World Diabetes Day (WDD) 2017



Press Release     


World Diabetes Day (WDD) 2017

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The Ministry of Health, Agriculture and Human Services joins the rest of the world in the observance of World Diabetes Day. World Diabetes Day is the world's largest diabetes awareness campaign and is observed every year on November 14. Observance of this day aims to highlight key issues related to diabetes reaching over 1 billion people in over 160 countries.


The theme of World Diabetes Day (WDD) 2017 - 14 November - is Women and Diabetes, with the slogan "Our right to a healthy future", focusing on women currently living with diabetes and how women can self-manage their diabetes.


The Director of Health Promotion and Advocacy Unit, Mrs. Aldora Robinson stated; “Diabetes is globally the 9th leading cause of death among women worldwide and locally 60.9% of persons diagnosed with diabetes in 2016 were women”  She continued; “It is more difficult for women who have diabetes to become pregnant and in instances where they do, they are at risk of severe complications. We as women must take better care of our health, we need to act now.”


Girls and women with diabetes experience a range of challenges. Power dynamics, gender roles and socioeconomic inequalities influence vulnerability to diabetes, exposing women to poor diet and nutrition and physical inactivity disproportionately. These factors also affect women’s access to health services and health seeking behavior, it also amplifies the impact of diabetes on women, particularly in developing countries. Diabetes is one of the leading causes of cardiovascular disease (CVD), blindness, kidney failure and lower-limb amputation.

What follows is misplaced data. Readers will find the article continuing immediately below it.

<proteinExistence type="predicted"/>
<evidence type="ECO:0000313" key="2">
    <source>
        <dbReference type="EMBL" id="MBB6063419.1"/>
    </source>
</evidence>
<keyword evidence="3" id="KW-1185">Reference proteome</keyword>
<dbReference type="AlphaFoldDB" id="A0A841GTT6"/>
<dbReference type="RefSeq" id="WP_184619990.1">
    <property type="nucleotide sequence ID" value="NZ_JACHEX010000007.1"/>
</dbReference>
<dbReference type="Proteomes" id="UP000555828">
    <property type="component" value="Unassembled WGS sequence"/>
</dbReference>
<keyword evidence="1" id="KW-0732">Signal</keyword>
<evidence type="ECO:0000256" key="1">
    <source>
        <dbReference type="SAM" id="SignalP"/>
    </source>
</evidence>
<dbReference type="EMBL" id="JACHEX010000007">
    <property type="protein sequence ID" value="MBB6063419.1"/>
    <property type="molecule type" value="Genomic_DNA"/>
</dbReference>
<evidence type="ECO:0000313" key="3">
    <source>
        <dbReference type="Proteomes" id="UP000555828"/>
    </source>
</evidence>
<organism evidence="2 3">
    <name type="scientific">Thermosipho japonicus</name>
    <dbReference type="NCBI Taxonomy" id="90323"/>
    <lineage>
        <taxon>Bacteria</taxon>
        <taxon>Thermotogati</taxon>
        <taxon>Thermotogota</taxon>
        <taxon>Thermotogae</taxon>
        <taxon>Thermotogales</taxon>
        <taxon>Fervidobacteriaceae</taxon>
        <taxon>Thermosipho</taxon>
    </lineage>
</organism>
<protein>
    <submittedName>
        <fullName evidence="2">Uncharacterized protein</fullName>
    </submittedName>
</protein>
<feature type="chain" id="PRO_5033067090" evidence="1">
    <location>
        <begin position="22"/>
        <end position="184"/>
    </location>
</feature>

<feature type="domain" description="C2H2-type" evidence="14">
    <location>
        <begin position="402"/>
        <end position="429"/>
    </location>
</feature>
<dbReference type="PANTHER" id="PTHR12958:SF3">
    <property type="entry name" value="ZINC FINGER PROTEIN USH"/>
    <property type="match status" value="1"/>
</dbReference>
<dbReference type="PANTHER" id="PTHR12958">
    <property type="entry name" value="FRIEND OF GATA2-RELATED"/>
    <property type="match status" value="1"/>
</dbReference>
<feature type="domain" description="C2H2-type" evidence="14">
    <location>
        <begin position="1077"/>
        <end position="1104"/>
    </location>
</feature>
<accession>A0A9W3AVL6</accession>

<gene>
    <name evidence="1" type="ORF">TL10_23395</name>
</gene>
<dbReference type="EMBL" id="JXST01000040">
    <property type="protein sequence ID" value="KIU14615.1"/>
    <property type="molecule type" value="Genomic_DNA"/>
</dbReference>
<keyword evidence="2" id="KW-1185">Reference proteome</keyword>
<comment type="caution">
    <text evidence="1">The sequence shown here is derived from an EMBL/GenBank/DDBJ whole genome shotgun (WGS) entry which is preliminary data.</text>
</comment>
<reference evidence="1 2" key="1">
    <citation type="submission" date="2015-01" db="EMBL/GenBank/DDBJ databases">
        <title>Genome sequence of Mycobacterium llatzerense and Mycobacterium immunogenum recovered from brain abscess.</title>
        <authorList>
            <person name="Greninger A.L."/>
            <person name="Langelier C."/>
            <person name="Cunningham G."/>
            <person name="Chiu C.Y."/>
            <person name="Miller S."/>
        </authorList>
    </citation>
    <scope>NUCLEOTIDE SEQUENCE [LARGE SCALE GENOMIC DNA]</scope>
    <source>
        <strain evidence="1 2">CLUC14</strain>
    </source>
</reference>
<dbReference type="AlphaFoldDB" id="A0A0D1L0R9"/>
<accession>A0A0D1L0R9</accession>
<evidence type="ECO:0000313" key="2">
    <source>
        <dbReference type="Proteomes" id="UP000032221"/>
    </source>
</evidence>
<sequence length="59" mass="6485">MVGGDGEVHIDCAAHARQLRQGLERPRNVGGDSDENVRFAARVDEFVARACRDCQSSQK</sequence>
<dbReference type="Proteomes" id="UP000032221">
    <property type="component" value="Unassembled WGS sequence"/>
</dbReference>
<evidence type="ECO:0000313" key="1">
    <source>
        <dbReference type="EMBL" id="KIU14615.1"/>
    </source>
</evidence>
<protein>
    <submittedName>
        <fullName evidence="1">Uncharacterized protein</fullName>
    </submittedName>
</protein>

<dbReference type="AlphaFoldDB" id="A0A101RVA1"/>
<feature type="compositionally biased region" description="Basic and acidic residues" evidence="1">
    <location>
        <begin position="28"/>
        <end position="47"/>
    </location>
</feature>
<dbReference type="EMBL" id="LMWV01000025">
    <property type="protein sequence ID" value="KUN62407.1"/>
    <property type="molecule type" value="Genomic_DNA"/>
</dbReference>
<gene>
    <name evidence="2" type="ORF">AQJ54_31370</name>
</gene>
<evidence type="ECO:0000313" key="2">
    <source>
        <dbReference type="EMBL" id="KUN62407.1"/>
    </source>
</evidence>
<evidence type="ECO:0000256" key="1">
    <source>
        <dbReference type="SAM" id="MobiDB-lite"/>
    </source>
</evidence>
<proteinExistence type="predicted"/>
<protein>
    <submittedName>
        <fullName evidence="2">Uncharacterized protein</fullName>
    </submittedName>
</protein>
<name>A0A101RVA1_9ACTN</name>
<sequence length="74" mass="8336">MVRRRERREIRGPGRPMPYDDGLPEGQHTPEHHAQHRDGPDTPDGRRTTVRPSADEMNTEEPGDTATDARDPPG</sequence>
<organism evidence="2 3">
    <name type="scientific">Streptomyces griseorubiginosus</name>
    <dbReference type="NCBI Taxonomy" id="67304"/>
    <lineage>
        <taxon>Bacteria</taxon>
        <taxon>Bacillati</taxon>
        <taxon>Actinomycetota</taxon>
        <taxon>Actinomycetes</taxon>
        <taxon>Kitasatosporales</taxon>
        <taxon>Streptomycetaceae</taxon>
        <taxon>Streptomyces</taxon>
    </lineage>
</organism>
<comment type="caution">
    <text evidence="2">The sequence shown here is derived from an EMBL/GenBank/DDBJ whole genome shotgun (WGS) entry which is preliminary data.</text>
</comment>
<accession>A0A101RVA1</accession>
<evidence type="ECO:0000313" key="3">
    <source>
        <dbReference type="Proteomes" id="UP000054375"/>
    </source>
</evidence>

Mrs. Lakiesha Wilson, Nutritionist within the Primary Care Department called for women to take a deep look into their diet and stated; “In pregnancy, poorly controlled diabetes increases the risk of maternal and fetal complications, we are the care givers and nurturers in our families but take no time to look after ourselves”


“Women with type 2 diabetes are 10 times more likely to have heart disease and have significantly increased risk of depression in comparison to men. Globally, there are more deaths attributable to diabetes in women than men.”


The Minister of Health, Agriculture and Human Services Hon. Edwin Astwood added; “We must work together in our efforts to prevent and control diabetes in our population. This requires the commitment of every resident in the Turks and Caicos Islands.”


He continued; “While the government will do all that it can to provide the necessary treatment and care for those with diabetes, individuals also have a personal responsibility to take charge of their own health, and make healthy lifestyle choices. I encourage all of us to make a personal commitment towards leading a healthy lifestyle, to minimize the impact of diabetes and other chronic non-communicable diseases on our women and our society at large.”


For more information on Diabetes contact the Health Promotion and Advocacy Unit on 338-2772.


World Diabetes Day

November 14, 2017

Ministry of Health, Agriculture and Human Services in collaboration with Grace bay Pharmacies

The theme of World Diabetes Day 2017 is Women and diabetes - our right to a healthy future.

Events Schedule

Diabetes Awareness Media Circuit

Monday 13, November

8am – 11am

Diabetes Awareness Media Circuit

Appearances on Local Radio and Television Stations

Leaflet and Poster Campaigning

Diabetes Awareness PSA’s

PSA recordings for Chef Nick, Dr. Bernado, Creole Nurse, and Nutritionist 

7PM – Health Matters on RTC


Diabetes Screening Event

Tuesday 14, November

9am – 2pm

Venue Grace bay Pharmacy – Grand Turk

Town Center Mall, Down Town- Providenciales

The screening involves: 

Diabetes Risk Assessment Test, Blood sugar checks, Blood Hemoglobin Checks, Blood Cholesterol Checks, Blood Pressure Testing, Body Mass Index Evaluation


Women and Diabetes Health Talk

Wednesday 15, November

9am – 11am

Venue: The Lobby at Cheshire Hall Medical Center, Providenciales

Diabetes in Pregnancy, Pre-Diabetes, Type 1 or Type 2 Diabetes